A more cynical version of the protection rationale is that minimum wages are not designed to help those who receive the minimum wage, but rather to protect the already protected higher-wage groups who otherwise would be subject to competition from low-wage labour. This is an interpretation often given to the historical rationale to protect women and youths – that is, the real rationale was to protect males from competition from lower-wage women and youths. Unions can also benefit from reduced competition from low-wage labour. The same can apply to higher-wage employers for whom minimum wage legislation would not be a binding constraint, although it could be a binding constraint on their low-wage competitors.
It is often emphasized in economics that those who are regulated tend to “capture” the regulatory process to further their own ends, often under the guise of lofty social goals. This is especially the case when incumbent employers want to deter new firms from entering the market and competing on the basis of lower costs and hence prices. One way to do this is by extending, to potential new entrants, the costly regulations that the incumbent employers already meet – such incumbent employers have revealed that they can already meet those costs since they are surviving in the market under such costs. By extending them through laws and regulations they ensure that new entrants also have to meet those higher costs.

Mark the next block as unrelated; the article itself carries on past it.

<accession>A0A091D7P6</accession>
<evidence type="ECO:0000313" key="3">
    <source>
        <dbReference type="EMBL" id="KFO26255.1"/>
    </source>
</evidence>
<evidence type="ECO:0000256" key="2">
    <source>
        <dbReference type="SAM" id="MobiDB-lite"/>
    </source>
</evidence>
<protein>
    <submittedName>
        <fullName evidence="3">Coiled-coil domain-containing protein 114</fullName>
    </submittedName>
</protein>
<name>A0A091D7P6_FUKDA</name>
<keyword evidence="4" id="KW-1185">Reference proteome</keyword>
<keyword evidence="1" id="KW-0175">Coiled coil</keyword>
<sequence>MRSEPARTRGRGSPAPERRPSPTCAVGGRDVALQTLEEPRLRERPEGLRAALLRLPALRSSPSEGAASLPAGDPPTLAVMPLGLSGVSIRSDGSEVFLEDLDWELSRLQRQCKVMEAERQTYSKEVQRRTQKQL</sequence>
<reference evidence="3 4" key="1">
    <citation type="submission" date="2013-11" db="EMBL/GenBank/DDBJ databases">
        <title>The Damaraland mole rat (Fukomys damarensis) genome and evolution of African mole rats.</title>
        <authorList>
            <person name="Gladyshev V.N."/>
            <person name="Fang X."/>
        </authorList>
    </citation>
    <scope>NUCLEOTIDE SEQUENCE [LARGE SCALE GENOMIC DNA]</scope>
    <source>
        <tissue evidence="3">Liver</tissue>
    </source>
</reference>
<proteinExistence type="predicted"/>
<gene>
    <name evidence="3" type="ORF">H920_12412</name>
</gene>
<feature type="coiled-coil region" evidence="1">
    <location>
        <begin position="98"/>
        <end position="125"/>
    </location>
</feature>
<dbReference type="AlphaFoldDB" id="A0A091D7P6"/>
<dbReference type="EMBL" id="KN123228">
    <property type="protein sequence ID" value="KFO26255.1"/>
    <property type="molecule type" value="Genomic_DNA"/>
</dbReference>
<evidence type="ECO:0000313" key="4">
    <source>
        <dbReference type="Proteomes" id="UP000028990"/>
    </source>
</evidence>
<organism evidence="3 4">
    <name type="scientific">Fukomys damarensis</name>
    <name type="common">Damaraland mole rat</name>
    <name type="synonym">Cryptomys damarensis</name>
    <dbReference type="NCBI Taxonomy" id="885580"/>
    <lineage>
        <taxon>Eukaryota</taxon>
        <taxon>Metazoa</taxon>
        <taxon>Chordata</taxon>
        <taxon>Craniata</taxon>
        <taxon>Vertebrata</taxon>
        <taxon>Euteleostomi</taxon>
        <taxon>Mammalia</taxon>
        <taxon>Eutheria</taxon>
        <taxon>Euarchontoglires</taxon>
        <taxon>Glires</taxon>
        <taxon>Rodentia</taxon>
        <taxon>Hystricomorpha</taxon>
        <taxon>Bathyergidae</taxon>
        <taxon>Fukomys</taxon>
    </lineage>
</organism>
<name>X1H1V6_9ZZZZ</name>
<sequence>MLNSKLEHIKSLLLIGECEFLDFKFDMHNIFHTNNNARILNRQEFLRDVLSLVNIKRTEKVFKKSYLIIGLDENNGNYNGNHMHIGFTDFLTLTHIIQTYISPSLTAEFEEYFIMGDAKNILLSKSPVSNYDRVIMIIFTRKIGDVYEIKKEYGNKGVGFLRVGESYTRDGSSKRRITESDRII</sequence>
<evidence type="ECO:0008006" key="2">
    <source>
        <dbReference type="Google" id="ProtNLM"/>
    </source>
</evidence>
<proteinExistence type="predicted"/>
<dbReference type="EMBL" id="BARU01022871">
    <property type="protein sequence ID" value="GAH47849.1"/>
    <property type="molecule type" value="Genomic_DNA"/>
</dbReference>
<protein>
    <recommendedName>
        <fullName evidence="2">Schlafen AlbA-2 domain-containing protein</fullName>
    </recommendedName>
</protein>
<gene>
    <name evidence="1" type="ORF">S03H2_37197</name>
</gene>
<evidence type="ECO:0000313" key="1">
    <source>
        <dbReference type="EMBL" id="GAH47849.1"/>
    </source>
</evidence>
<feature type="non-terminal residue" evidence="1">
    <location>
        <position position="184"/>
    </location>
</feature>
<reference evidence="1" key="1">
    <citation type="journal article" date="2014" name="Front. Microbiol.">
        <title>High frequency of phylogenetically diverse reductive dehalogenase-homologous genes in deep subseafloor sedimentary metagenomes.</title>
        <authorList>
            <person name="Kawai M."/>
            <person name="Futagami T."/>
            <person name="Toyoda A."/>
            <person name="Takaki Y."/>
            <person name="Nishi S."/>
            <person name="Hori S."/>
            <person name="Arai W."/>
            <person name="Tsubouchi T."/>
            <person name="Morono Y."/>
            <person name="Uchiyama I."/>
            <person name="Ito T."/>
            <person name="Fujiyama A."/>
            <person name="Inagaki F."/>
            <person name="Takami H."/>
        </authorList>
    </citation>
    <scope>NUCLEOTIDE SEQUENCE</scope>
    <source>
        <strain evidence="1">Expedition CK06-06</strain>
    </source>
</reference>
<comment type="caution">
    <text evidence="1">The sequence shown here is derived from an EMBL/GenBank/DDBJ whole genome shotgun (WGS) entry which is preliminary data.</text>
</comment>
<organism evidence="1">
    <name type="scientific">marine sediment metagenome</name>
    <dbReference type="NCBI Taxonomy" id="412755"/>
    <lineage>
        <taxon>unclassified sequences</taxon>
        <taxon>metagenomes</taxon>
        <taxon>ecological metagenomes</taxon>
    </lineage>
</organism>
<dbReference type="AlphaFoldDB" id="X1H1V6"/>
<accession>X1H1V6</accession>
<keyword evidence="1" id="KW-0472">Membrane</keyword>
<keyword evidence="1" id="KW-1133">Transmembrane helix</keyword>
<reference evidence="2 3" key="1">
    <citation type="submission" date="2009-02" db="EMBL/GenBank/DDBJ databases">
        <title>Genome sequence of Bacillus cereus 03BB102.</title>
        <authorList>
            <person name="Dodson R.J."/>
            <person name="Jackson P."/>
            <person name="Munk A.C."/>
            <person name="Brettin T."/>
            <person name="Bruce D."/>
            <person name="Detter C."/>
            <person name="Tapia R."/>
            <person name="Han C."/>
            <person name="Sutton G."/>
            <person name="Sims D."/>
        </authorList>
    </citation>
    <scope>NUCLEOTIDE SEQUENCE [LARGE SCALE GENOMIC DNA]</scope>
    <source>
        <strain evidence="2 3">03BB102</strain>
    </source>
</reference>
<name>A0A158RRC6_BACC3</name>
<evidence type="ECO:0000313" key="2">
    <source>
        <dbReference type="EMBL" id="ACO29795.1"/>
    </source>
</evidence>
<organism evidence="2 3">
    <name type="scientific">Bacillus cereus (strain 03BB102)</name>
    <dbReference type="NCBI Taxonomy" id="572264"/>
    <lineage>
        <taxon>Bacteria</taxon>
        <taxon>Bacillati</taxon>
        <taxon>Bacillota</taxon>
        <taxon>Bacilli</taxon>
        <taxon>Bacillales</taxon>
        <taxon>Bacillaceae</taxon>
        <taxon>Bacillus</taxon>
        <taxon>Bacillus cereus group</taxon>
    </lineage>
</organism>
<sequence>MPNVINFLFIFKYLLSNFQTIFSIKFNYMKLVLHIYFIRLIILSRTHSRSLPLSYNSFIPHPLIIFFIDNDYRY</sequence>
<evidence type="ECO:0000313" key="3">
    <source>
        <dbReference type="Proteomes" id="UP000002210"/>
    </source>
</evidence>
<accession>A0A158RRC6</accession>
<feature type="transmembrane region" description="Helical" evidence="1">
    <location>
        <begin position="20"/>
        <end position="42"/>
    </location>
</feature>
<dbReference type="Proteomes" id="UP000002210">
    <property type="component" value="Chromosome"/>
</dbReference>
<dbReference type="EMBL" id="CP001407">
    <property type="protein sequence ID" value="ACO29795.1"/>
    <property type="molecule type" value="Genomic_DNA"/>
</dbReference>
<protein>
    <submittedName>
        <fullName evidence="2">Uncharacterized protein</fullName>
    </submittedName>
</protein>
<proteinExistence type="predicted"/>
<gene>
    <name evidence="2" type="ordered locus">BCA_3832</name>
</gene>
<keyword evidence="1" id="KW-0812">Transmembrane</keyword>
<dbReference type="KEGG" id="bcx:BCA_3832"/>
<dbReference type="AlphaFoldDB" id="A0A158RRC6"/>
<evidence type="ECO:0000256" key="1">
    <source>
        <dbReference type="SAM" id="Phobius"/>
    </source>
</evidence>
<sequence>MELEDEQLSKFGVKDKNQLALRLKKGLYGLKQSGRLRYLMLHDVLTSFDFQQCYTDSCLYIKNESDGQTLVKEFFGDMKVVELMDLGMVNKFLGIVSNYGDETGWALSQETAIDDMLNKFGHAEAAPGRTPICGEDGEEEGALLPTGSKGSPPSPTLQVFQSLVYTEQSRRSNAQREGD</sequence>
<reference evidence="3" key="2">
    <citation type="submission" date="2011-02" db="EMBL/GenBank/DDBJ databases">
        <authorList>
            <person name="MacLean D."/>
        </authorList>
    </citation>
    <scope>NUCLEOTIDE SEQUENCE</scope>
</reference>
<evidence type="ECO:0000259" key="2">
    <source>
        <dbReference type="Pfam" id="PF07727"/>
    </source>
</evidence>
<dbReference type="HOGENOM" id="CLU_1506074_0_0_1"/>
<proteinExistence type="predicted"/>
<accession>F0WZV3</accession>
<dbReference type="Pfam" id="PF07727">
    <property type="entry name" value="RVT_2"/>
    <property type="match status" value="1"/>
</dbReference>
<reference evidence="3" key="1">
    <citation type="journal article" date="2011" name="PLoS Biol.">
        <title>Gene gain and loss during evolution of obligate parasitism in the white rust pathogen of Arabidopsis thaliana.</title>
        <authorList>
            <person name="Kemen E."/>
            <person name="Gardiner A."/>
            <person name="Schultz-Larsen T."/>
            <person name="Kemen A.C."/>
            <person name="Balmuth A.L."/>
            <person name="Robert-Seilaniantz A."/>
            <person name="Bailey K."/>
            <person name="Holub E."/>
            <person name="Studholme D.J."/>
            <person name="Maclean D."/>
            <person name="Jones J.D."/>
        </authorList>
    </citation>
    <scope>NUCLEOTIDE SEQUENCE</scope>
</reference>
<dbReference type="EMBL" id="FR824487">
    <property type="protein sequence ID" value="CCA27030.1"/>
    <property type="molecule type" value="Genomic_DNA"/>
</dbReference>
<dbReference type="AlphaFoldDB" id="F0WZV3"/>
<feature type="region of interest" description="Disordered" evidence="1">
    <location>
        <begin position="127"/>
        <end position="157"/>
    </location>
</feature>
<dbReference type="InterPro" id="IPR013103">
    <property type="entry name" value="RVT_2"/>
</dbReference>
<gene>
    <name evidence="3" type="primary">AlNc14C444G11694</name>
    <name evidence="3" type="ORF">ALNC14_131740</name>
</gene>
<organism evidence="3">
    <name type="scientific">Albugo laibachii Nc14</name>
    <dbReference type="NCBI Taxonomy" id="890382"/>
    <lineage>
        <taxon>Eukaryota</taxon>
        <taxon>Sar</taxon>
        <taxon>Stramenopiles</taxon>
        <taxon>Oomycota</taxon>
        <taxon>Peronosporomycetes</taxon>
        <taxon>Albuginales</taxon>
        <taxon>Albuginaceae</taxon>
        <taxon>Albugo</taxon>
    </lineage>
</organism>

d for Unions A related cynical interpretation of the “real” rationale for labour standards legislation, including minimum wages, is to potentially reduce the demand for unions. If the “state” can provide the protection, there may be less need for individuals to look to unions to provide such protection. For some employers, employment standards laws may be the “lesser of two evils.” They generally impose costs, but involve less of a loss of control than can be the case under unionisation. In a game - theoretic context, labour standards laws can be a form of collective pre-commitment whereby employers as a group agree to be mutually bound by such laws. The laws are costly, but less costly than the alternative of, say, unionisation. Having laws that are uniformly mandated on all employers can get around the prisoner’s dilemma problem that each employer would have an incentive to defect if adherence to such employment standards to deter unionisation relied on voluntary co-operation.